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What are the rules on paying for time spent putting on protective gear?

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in Compensation and Benefits,Human Resources

Q. Our company policy states that employees are not compensated for the time spent changing into their uniforms, which includes special protective wear. A new employee was surprised to find out he couldn’t clock in before getting geared up, as he did at his old company. Are we required to pay ­workers for that time, or is it up to the discretion of each individual company?

A. Under the Fair Labor Standards Act (FLSA), a principal activity—activity integral and an indispensable part of the activities for which the worker is employed—is compensable. The regulations provide that if an employee in a chemical plant, for example, cannot perform his principal activities without putting on certain clothes, changing clothes on the employer’s premises at the beginning and end of the workday would be an integral part of the employee’s principal activity.

On the other hand, if changing clothes is merely a convenience to the employee and not directly related to his principal activities, it would be considered as a “preliminary” or “postliminary” activity rather than a principal part of the activity.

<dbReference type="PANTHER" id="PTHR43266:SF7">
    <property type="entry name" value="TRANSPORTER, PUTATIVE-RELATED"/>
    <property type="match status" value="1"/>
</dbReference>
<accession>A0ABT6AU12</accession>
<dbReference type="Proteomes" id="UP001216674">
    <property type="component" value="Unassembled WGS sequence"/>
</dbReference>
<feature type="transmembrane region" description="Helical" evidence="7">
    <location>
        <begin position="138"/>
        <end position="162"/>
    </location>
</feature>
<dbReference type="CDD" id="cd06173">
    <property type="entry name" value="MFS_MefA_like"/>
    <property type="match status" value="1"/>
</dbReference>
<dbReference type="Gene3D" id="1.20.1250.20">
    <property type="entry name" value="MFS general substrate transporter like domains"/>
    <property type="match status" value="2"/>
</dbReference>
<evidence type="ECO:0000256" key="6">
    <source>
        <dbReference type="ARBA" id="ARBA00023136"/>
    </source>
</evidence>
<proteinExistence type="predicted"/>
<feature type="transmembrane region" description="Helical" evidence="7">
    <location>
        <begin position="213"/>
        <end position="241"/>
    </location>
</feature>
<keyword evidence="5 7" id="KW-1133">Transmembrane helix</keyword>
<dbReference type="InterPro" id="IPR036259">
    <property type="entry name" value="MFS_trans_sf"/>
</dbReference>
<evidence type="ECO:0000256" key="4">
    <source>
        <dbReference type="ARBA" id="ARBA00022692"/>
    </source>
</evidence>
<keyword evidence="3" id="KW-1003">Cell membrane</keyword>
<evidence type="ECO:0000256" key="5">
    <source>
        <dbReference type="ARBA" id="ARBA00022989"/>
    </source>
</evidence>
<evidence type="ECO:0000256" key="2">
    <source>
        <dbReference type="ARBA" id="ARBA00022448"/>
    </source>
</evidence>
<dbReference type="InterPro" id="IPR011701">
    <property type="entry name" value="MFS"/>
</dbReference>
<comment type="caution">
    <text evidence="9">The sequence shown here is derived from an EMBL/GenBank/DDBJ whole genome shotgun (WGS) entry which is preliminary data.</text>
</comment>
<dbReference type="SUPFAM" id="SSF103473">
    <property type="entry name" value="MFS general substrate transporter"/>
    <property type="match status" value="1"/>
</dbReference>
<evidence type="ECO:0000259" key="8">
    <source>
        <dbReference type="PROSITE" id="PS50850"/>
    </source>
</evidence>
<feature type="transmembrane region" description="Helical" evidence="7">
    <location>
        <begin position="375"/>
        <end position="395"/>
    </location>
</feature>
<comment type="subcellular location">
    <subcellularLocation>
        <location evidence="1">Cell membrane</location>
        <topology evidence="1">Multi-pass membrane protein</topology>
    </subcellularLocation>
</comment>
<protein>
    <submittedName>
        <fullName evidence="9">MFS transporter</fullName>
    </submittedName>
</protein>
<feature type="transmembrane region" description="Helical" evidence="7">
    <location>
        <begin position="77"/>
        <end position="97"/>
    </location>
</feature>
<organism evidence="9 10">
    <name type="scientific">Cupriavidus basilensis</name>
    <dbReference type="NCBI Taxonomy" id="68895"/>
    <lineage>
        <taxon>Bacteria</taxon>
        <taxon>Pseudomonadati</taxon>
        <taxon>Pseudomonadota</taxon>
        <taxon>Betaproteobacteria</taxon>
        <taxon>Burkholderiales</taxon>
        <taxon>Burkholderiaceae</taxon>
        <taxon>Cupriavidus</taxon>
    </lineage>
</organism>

The FLSA also provides that an employer is not re­­quired to compensate a worker for time spent “changing clothes” if that time is excluded by a collective bargaining agreement applicable to the particular employee (even if it is a principal activity).

Further, the 3rd Circuit has weighed in on the issue and held that time spent changing into protective gear can be considered “work” and may be compensable if it is not de minimis. Work that is de minimis is not compensable because it constitutes trivial quantities of work.  

Given the uncertainty of the law, the most prudent option would be to pay employees for the time spent changing into protective gear if it constitutes a principal activity and is not de minimis.

It is worth noting, however, that recently, the U.S. Supreme Court agreed to hear a case addressing whether workers must be paid for time they spend donning and doffing protective equipment and then traveling to and from their workstations. You should be alert for the decision in this case.

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